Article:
January 7, 2011


Singer’s hard time ballads give youth inspiration

SingerJoe McIntyre/staff photographer
McGraw students, from left, Joe Martin, Makayla Standish and Tyler Hewlett talk with Jared Campbell, right, after Campbell presented an interactive performance to help empower young people.

Staff Reporter

McGRAW — Jared Campbell was surrounded by admirers during lunchtime Thursday at McGraw High School — students who had been touched by the stories he tells in songs.
Campbell was selling compact discs of his music, but he also was listening as students told him they related to his message of overcoming obstacles, treating each other well and pursuing their dreams.
Campbell sang and joked with students Wednesday during two performances of his Blue Project, an interactive concert he has brought to dozens of schools in New York and Pennsylvania.
Campbell performed first for grades five through eight, then for grades nine through 12.
“You sang about doing what you’ve got to do, and I lost sight of that recently,” said one senior girl.
Sophomore Dylan Hendrickson told Campbell about a cousin in Broome County who committed suicide around New Year’s Eve, possibly because he was suffering stress over family problems at holiday time. Campbell knew about the situation and said he felt badly.
Students purchased the Binghamton resident’s CDs and joked with him, saying they enjoyed his performance in the school the day before.
Campbell, playing his guitar, had told the students stories of young people like themselves, battling stress and depression and bullying. He had them clap and stomp their feet with him. He laughed when he tried to sing Justin Bieber songs and they told him no, please.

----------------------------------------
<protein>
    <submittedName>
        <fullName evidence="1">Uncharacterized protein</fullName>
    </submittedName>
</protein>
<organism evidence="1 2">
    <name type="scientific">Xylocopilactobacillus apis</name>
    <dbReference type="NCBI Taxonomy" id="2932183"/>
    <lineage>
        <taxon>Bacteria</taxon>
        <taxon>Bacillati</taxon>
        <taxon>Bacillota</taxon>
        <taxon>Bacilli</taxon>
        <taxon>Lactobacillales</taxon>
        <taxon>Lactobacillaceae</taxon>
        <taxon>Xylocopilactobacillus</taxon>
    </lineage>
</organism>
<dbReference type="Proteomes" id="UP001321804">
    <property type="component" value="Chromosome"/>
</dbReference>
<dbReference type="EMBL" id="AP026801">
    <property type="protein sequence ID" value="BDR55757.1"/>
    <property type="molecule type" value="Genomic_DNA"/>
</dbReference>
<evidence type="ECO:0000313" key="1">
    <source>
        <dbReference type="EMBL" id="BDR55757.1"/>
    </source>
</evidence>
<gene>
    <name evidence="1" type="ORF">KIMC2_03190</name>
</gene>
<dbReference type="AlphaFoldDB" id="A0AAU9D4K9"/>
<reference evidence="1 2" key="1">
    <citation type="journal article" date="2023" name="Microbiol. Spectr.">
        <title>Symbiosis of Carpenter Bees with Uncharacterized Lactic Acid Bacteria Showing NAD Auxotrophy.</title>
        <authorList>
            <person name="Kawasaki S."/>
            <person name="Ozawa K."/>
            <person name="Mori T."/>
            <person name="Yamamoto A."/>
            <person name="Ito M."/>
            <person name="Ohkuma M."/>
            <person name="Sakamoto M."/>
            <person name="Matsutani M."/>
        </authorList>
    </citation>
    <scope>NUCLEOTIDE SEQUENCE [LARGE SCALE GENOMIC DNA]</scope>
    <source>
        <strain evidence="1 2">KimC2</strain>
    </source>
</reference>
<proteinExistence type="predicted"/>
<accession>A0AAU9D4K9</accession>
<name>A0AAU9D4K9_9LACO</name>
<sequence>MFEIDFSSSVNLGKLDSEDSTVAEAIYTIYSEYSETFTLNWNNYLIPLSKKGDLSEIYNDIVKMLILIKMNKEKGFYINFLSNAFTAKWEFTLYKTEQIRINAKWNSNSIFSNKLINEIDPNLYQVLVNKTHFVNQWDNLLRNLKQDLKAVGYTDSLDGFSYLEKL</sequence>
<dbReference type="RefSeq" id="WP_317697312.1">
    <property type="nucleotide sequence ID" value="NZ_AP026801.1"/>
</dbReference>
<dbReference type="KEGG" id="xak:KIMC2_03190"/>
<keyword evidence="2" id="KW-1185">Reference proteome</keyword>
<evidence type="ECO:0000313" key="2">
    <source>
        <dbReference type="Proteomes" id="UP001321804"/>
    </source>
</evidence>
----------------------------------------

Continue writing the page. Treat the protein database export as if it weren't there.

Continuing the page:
“He led them through the theme for ‘Fresh Prince of Bel Air’ and after that, they were his,” said district health coordinator Jenny Tucker. “Anyone who can stand up there in front of high school kids and hold their attention is great.”
Tucker had Campbell come to the school after hearing about his musical campaign against the many problems afflicting students. Campbell, 28, said his wife, Meridee — a middle school health teacher — grew up in Sandy Creek with the daughter of Mary Curcio, McGraw’s superintendent of schools, so that connection helped.
“Music is more powerful than talk,” he said between chats with students Thursday. “One of my songs tells the story of a girl who was bullied. That girl told me her story in an e-mail, that she had been in the hospital with depression from being picked on.”
The Vestal native’s music has been featured on MTV’s “Real World” and “Road Rules” shows. He gathers ideas from talking to middle and high school students.
“Every song had a different story, about kids having trouble with school,” said junior Adrianne Francey. She and friends she was eating lunch with, sophomores Taylor Curren and Chelsy Sanford, said Campbell involved the crowd and even made up a song about McGraw and its five-second bell between classes.
“Some of it was about being lonely,” said freshman Brad Hill. “We know kids like that, kids he sang about.”
Teachers also stopped by to thank Campbell for his messages.
“We have a big push to remind kids to be kind to one another,” Tucker said. “Kids are going through a difficult time, in school. Our kids are the best, very respectful, but everyone has problems.”


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